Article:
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Photogs vs. writers, sideline vs. press box

Discussion in 'Journalism topics only' started by Smallpotatoes, Nov 23, 2006.

  1. shotglass

    shotglass Guest

    There are a lot of different opinions on that, Snoop. We've found that out on here. Quite a few writers swear by covering from the sideline.

    I always preferred the press box when writing, but if I'm at a game now, I try to walk the sideline if possible. Your feel for the game is much greater.
  2. Columbo

    Columbo Active Member

    Skilled photogs are better than unskilled... I'm not disputing that.
  3. Columbo

    Columbo Active Member

    No question.
  4. By the same logic, a photographer should not get to use a zoom lens. You can't see up the nose of a player 50 yards away and thus get more insight into what is really going on, so why should he?
  5. Crimson Tide

    Crimson Tide Member

    Well, there's always the issue of working for a place that's too cheap to have more than two people on a photo staff and usually give the shaft to sports. Then we take our own, of course, from field level. So, it's still a preference.
  6. Tom Petty

    Tom Petty Guest

    i started out at a small paper and have had one petty pic see light of day ... and it sucked, horrifically.

    if your photogs can't find the time to take football pics, and if your SE and his/her boss allows that to happen, i would roll through one year's experience and leave on day 365.
  7. jfs1000

    jfs1000 Member


    Because it rains, the photgrapher wants the writer on the sideline. I would tell him/her to take a hike.

    That is ridiciulous. He doesn't have to write in the rain. You guys have different jobs, and that requires different areas to work.

    After he files his photo, does he go back to the office and wait for you to finish writing the story? Tell him to f off.
  8. FishHack76

    FishHack76 Active Member

    I would disagree that there is "NO reason." It depends on your situation and preference as we've covered ad nauseum each fall on this message board.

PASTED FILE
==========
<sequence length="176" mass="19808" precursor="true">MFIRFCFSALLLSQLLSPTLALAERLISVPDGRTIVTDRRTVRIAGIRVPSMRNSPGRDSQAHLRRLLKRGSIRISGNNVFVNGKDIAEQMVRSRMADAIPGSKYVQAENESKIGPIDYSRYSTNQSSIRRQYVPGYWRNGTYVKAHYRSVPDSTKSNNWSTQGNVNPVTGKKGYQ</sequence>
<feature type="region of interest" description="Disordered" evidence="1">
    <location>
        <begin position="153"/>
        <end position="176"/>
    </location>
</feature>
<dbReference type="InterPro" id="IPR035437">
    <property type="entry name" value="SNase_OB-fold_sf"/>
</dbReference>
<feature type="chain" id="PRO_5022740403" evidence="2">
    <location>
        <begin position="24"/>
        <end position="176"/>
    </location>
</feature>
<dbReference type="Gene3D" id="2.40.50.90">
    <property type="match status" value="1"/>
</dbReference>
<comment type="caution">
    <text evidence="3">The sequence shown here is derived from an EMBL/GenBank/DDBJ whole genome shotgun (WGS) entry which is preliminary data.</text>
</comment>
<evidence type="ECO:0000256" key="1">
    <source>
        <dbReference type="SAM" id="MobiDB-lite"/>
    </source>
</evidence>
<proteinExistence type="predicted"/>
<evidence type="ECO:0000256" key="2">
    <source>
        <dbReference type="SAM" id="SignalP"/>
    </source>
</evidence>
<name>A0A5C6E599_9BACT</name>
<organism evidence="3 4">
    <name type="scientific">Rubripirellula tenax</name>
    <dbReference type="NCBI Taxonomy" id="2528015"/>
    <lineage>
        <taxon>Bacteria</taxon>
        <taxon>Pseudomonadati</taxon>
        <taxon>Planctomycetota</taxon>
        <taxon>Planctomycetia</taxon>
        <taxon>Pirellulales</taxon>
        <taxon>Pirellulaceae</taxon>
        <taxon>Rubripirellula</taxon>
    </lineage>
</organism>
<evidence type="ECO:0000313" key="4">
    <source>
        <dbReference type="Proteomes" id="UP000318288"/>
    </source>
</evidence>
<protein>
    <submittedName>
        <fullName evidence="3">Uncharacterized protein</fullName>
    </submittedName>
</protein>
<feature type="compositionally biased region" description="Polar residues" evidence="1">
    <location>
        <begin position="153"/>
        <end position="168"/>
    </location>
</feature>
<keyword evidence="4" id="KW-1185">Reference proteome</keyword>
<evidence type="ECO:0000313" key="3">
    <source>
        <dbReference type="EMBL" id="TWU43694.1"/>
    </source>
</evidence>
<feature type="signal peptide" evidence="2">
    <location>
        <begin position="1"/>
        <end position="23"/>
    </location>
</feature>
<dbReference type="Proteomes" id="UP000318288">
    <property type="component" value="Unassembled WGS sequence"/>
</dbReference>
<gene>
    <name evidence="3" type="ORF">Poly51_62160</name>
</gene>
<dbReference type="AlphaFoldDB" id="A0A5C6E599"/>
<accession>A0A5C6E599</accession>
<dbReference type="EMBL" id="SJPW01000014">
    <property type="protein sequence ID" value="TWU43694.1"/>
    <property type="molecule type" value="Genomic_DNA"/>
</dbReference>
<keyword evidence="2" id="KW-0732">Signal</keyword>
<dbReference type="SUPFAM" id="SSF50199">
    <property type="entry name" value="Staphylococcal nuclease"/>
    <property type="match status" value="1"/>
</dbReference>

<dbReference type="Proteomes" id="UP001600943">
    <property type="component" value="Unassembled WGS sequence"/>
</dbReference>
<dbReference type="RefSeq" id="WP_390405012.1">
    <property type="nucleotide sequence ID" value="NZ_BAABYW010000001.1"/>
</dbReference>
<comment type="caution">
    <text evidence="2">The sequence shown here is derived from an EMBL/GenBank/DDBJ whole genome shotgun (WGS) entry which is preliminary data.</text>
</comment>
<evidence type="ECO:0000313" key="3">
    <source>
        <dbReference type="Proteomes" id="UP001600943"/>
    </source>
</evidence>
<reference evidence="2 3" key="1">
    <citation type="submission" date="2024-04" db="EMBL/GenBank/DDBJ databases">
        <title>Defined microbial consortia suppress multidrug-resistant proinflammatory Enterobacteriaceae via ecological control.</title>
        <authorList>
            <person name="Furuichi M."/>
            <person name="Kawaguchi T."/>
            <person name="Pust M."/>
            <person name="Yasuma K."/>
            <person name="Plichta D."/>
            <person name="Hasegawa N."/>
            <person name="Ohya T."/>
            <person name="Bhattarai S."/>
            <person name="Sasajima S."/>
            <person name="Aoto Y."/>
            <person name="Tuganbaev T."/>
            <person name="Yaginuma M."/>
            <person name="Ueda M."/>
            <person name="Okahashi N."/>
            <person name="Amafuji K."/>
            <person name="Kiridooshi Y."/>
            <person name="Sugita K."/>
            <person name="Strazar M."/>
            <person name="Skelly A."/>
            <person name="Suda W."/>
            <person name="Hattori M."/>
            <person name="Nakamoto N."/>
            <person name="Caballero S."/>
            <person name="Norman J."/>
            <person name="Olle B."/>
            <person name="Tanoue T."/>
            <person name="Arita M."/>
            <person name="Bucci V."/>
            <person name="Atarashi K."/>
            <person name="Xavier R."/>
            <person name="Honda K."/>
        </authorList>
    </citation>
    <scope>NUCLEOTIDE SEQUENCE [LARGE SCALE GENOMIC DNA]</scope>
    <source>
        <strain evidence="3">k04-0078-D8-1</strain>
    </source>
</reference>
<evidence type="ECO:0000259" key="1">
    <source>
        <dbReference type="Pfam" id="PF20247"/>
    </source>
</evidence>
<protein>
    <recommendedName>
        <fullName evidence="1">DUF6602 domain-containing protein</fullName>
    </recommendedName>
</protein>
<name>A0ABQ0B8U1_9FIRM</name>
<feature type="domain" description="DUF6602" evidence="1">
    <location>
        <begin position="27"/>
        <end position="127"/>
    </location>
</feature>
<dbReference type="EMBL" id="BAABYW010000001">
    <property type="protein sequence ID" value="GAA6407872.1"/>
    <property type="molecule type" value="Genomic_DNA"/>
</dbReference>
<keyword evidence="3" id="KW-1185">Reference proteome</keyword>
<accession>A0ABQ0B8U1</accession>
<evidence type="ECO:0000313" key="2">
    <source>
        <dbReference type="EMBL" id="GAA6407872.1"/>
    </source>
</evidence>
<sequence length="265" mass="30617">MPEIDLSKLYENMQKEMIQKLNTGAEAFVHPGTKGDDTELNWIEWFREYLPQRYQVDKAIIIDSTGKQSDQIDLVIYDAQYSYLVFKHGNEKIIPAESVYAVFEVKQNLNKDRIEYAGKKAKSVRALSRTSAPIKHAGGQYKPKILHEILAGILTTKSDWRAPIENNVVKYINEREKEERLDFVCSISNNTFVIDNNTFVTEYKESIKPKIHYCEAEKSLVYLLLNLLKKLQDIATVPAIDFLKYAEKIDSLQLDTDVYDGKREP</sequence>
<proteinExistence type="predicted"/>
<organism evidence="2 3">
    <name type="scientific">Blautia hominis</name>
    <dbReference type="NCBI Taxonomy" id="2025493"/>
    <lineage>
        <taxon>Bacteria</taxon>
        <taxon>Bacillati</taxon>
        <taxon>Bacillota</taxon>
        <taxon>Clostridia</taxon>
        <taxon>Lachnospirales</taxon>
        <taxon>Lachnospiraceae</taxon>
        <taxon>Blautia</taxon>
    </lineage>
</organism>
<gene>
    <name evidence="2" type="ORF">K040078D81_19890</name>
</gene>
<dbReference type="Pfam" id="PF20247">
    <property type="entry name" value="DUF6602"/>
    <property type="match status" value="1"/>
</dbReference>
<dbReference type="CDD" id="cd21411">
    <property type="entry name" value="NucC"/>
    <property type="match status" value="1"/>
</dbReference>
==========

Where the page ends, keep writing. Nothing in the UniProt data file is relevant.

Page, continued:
You can keep stats from the sidelines. It isn't that difficult for most people with opposable thumbs and any amount of coordination. (Believe me .. I'm not all that coordinated.) But I've done it for several years, switching between a notebook and a stat sheet. Depending on the press box, you can see the spot of the ball better from the sidelines and keep more accurate stats. You can see the plays just as well, I think. You're also not looking through some smudged, bug-encrusted window that they haven't cleaned since 1980. Also, you're not dealing with the 10 yahoos who are in the press box just hanging out and yukking it up.
    At certain schools, there's not enough room. The one time I used a press box this year was during a downpour, and I had to stand the entire time anyway because four assistant coaches for each team HAD to be up there. I muttered "So much for the PRESS box." That got a slight, hollow laugh from the woman up there doing God knows what. But, hey, it's not my money or my paper's money paying for the thing (Was in a different county so I didn't even contribute taxes).
    Again, this is depending on your situation, but I think it frankly helps me on my beat. I have gotten numerous story ideas and bits of information that I used in stories by talking with the people who normally hang out on the sidelines each week (local youth football coach, guy who supervises the ball boys, head trainer, et al). That's probably the biggest reason for me.
    I go out to practice each week. Then the players and coaches see me on the sidelines as well. That's just a little more face time, which I think helps on any beat. The more people recognize you and know you, the more I think they get comfortable with you.
    Also unlike most reporters I know, I was a former football player. I'm also taller than average, which helps to see over most of the kids on the sidelines. And my knees start to stiffen if I sit for more than an hour (which I blame on 10 years of playing offensive and defensive line. :eek:) I like the atmosphere from field level, and I think fall football nights are lovely gifts from the Good Lord. Why waste it sitting inside?
    Like I wrote, it depends on your situation and preference. I don't have that tight of a deadline on Friday nights. If I had to file right after the game, I'd be up in the box too.
  9. Cosmo

    Cosmo Well-Known Member

    Snoop ... I've gotten to the point where I have a lot of trouble discerning between uniform numbers from the press box, and my stats suffer because of it. That's why I'm mainly a sidelines guy now at prep games.

    Plus, you really can get a lot of color from the sideline. I was covering a region playoff game a couple of weeks ago and the team from our area is driving, down a point with less than a minute left. They didn't even try an extra point during the game because their kicking situation was so bad, but they got to the 13 with about two seconds left and called a timeout. I can hear a good three quarters of the players on the sideline screaming for their coach to try the field goal; I'm watching the coach waffle in his decision making, watching the quarterback's eyes, which tell me he wants to go for it. I can hear and see the reactions of the players when the kicker slips and falls and misses the kick. All stuff I'd otherwise have missed in the press box.
  10. Double J

    Double J Active Member

    That's why I love covering hockey games from the penalty box, preferably if the sin bin is right beside the players bench.
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